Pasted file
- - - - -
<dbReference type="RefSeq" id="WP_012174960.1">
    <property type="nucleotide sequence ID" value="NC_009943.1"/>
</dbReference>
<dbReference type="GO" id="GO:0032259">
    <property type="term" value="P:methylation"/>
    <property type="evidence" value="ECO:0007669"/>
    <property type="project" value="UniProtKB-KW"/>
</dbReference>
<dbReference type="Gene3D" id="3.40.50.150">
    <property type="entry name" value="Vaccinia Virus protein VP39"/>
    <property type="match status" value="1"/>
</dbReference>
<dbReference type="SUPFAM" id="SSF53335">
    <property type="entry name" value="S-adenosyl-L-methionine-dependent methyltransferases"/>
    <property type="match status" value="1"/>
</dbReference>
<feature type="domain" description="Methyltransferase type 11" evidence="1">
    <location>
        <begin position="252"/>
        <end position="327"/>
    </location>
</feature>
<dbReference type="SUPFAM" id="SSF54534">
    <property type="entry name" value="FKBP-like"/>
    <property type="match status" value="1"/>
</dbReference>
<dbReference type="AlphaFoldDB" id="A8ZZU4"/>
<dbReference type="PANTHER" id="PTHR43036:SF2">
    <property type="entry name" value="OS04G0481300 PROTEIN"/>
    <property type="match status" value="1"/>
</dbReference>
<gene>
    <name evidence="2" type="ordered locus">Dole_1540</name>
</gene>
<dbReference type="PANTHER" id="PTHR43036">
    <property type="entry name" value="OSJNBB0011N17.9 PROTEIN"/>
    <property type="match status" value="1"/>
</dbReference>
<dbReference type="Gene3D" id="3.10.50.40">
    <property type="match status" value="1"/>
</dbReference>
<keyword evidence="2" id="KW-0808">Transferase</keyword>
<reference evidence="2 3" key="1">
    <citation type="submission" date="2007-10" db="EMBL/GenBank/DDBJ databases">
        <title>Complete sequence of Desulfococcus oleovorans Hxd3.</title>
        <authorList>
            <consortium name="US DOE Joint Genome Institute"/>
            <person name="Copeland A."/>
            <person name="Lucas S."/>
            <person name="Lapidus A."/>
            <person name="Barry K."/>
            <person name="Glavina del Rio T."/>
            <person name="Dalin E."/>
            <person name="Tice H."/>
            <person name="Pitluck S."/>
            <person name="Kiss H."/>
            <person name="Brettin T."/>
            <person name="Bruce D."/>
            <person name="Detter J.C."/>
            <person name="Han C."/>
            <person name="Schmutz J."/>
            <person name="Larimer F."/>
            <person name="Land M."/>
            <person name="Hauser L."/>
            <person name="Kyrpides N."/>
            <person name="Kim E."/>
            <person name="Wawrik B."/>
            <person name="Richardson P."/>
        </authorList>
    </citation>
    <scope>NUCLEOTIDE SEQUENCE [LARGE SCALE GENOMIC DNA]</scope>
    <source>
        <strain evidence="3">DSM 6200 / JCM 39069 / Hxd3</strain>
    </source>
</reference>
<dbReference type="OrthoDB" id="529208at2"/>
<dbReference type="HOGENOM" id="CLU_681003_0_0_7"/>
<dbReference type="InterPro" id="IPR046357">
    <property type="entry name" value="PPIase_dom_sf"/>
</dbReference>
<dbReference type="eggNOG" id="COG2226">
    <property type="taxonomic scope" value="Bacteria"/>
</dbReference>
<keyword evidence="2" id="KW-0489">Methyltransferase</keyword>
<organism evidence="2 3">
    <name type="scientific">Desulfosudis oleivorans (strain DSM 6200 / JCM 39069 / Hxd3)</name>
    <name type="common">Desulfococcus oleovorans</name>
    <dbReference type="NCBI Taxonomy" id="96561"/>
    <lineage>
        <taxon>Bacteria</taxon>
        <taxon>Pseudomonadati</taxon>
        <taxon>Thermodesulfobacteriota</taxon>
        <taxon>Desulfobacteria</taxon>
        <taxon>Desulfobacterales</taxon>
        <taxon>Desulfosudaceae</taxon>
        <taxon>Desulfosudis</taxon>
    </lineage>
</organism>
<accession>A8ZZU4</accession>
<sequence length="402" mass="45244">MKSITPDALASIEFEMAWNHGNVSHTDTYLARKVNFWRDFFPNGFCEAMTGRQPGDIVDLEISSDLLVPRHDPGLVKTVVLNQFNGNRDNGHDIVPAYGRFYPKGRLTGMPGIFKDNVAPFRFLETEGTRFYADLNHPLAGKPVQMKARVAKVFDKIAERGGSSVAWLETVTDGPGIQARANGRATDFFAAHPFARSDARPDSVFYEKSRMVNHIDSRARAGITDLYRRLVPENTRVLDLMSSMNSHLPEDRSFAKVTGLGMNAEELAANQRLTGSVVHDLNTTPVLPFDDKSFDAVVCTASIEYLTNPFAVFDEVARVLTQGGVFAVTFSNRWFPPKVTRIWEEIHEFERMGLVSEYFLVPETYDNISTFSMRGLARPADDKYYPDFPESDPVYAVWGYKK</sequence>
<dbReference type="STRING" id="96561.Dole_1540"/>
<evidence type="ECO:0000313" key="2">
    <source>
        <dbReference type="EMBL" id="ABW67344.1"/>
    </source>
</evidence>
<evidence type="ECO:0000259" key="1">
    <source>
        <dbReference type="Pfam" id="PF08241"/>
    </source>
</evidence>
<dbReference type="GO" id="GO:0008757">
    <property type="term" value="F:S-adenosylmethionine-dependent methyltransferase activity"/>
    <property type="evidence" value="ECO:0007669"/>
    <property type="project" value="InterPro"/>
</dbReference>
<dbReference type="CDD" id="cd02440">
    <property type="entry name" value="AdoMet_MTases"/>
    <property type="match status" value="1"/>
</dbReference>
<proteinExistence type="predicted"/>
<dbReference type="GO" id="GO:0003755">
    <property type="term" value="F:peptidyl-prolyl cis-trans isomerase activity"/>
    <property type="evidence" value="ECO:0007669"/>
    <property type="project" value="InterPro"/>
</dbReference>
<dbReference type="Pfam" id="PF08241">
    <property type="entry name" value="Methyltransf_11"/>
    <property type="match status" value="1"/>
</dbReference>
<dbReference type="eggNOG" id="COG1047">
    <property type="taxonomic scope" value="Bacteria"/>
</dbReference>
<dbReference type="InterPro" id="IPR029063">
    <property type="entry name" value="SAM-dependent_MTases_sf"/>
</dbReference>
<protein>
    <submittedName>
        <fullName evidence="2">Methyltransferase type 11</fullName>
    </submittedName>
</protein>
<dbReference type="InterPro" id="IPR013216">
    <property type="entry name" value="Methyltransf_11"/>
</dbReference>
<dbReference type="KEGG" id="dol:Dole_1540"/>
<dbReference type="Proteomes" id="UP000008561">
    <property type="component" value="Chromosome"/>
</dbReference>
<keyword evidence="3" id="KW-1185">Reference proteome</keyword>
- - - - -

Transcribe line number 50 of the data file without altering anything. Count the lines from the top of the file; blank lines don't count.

            <person name="Lapidus A."/>